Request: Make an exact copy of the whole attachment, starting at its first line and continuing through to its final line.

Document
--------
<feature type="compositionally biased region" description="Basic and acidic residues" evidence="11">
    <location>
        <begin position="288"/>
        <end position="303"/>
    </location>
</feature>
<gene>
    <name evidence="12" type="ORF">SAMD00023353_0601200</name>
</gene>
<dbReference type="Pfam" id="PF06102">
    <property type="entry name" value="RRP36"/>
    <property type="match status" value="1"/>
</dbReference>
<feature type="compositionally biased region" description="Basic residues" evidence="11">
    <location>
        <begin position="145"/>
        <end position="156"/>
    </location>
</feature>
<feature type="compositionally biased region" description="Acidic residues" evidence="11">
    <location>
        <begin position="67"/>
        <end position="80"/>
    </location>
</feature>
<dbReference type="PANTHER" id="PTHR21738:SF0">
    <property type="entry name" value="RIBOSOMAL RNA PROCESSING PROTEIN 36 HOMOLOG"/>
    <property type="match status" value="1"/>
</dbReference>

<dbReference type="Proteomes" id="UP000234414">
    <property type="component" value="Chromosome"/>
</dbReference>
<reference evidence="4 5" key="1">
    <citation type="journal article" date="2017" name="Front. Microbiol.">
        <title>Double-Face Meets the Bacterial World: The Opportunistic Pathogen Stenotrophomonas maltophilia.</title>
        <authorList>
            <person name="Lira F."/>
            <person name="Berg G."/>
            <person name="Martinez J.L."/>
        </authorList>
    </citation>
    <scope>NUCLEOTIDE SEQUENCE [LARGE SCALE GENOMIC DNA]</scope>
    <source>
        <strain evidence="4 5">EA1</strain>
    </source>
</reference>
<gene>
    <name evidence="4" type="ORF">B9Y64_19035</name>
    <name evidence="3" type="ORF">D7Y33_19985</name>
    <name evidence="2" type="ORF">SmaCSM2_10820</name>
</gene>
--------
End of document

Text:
<feature type="compositionally biased region" description="Basic and acidic residues" evidence="11">
    <location>
        <begin position="288"/>
        <end position="303"/>
    </location>
</feature>
<gene>
    <name evidence="12" type="ORF">SAMD00023353_0601200</name>
</gene>
<dbReference type="Pfam" id="PF06102">
    <property type="entry name" value="RRP36"/>
    <property type="match status" value="1"/>
</dbReference>
<feature type="compositionally biased region" description="Basic residues" evidence="11">
    <location>
        <begin position="145"/>
        <end position="156"/>
    </location>
</feature>
<feature type="compositionally biased region" description="Acidic residues" evidence="11">
    <location>
        <begin position="67"/>
        <end position="80"/>
    </location>
</feature>
<dbReference type="PANTHER" id="PTHR21738:SF0">
    <property type="entry name" value="RIBOSOMAL RNA PROCESSING PROTEIN 36 HOMOLOG"/>
    <property type="match status" value="1"/>
</dbReference>

<dbReference type="Proteomes" id="UP000234414">
    <property type="component" value="Chromosome"/>
</dbReference>
<reference evidence="4 5" key="1">
    <citation type="journal article" date="2017" name="Front. Microbiol.">
        <title>Double-Face Meets the Bacterial World: The Opportunistic Pathogen Stenotrophomonas maltophilia.</title>
        <authorList>
            <person name="Lira F."/>
            <person name="Berg G."/>
            <person name="Martinez J.L."/>
        </authorList>
    </citation>
    <scope>NUCLEOTIDE SEQUENCE [LARGE SCALE GENOMIC DNA]</scope>
    <source>
        <strain evidence="4 5">EA1</strain>
    </source>
</reference>
<gene>
    <name evidence="4" type="ORF">B9Y64_19035</name>
    <name evidence="3" type="ORF">D7Y33_19985</name>
    <name evidence="2" type="ORF">SmaCSM2_10820</name>
</gene>